Optimism and healing

Seven's On Call with Dr. Jay Adlersberg
March 13, 2008 3:29:10 PM PDT
A new study says a cheery disposition can go a long way and lead to a longer life. With more, Seven's On Call with Dr. Jay Adlersberg.

The field of mind-body medicine is a popular and important one and there is growing evidence that what goes on in our heads could influence what goes on in our bodies. Another study today addressed that issue.

Can a person improve their health by the way they think about it? It has been an intriguing question in medicine for a while.

Peter Mastroianni has had a heart condition for some time and just today he had a new procedure done at the Montefiore Medical Center.

Mr. Mastroianni is young, early 50's. He also describes himself as an "optimist," optimistic about what is ahead for him. Peter Mastroianni is recovering heart patient.

"I'm trying not to think about the complications," said Peter Mastroianni. "It'll be great if I can do my job easier, have more energy and feel good about what I need to do, want to do."

And that attitude will help him, says a new study by researchers at Duke University.

They studied almost 3,000 patients with heart disease and evaluated their attitudes and expectations.

"If you were more optimistic in your outlook, you have less of a risk of death following in the population they followed," said Dr. Simon Rego at Montefiore Medical Center.

In the study, the subjects who were classified as pessimists by a questionnaire, were twice as likely to die than those who felt more optimistic, independent of other factors like how sick they were.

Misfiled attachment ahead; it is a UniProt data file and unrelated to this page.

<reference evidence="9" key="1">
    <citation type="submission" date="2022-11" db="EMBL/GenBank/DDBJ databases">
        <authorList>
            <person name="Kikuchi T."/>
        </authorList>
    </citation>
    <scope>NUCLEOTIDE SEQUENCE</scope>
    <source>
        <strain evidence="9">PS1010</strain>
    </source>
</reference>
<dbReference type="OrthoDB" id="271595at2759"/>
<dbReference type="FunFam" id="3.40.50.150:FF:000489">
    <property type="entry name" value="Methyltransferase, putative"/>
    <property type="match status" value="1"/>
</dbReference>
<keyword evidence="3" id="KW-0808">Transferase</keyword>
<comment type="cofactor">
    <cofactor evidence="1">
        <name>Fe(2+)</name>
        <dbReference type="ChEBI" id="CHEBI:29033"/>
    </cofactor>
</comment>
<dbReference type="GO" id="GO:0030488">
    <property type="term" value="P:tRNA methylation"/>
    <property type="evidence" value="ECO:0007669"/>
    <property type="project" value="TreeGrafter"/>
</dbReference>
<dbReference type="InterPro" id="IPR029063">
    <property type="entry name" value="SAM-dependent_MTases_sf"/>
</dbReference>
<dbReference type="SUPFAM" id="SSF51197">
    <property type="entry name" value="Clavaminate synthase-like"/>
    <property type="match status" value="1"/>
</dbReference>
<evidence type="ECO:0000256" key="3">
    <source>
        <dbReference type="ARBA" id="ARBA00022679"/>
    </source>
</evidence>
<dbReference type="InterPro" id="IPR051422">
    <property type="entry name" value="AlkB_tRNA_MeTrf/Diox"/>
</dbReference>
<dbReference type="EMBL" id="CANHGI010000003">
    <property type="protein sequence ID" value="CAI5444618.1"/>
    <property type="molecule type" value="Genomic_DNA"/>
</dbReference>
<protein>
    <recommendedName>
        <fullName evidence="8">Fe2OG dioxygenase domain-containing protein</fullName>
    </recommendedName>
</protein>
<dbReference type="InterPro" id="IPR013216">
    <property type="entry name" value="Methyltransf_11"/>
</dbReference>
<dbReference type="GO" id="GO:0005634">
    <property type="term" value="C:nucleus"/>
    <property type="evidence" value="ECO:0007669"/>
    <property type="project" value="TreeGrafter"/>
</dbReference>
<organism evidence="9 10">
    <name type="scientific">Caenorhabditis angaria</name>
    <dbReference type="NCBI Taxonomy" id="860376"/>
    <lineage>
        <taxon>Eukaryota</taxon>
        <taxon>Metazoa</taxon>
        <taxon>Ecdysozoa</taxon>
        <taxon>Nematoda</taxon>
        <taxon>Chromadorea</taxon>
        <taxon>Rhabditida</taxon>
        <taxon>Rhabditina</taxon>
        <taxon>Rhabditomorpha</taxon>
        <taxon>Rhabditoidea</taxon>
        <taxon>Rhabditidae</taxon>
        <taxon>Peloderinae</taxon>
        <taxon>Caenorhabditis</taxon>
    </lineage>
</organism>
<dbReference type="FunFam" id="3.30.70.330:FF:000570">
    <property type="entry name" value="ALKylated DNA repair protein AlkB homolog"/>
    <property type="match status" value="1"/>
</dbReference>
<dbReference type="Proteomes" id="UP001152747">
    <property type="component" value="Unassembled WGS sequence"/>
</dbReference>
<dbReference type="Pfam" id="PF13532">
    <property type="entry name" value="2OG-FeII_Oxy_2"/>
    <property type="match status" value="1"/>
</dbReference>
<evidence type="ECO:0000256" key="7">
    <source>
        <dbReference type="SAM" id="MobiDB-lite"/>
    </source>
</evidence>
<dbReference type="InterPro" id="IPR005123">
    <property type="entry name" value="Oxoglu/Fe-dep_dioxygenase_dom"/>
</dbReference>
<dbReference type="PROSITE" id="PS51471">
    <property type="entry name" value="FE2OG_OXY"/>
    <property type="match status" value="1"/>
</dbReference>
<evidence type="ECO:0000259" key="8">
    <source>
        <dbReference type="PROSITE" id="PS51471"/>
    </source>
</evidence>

Dr. Simon Rego and Katherine Muller are clinical psychologists working with patients at Montefiore Medical Center. They've seen similar findings in other studies.

"That positive outlook we think affects how their actual physical health becomes," said Dr. Katherine Muller at Montefiore Medical Center.

Some experts theorize that optimistic patients take care of themselves better keeping doctors appointments, making necessary lifestyle changes and following their care carefully.

But another school of thought is that thinking positively actually affects the body by lessening the effects of stress.

Many cardiac patients experience depression and that, says Dr. Muller, can be treated. Many patients can also be taught through therapy to change their thinking.

"To see problems and challenges as temporary, transient and able to be coped with," said Dr. Katherine Muller.

Interestingly, in cancer patients, a positive outlook has not changed outcomes. Heart conditions are stressful, so taking into account a person's emotional state is a part of the healing and recovery process.

For more information, please visit links below:
  • American Heart Association
  • The National Heart, Lung, and Blood Institute
  • Montefiore Medical Center

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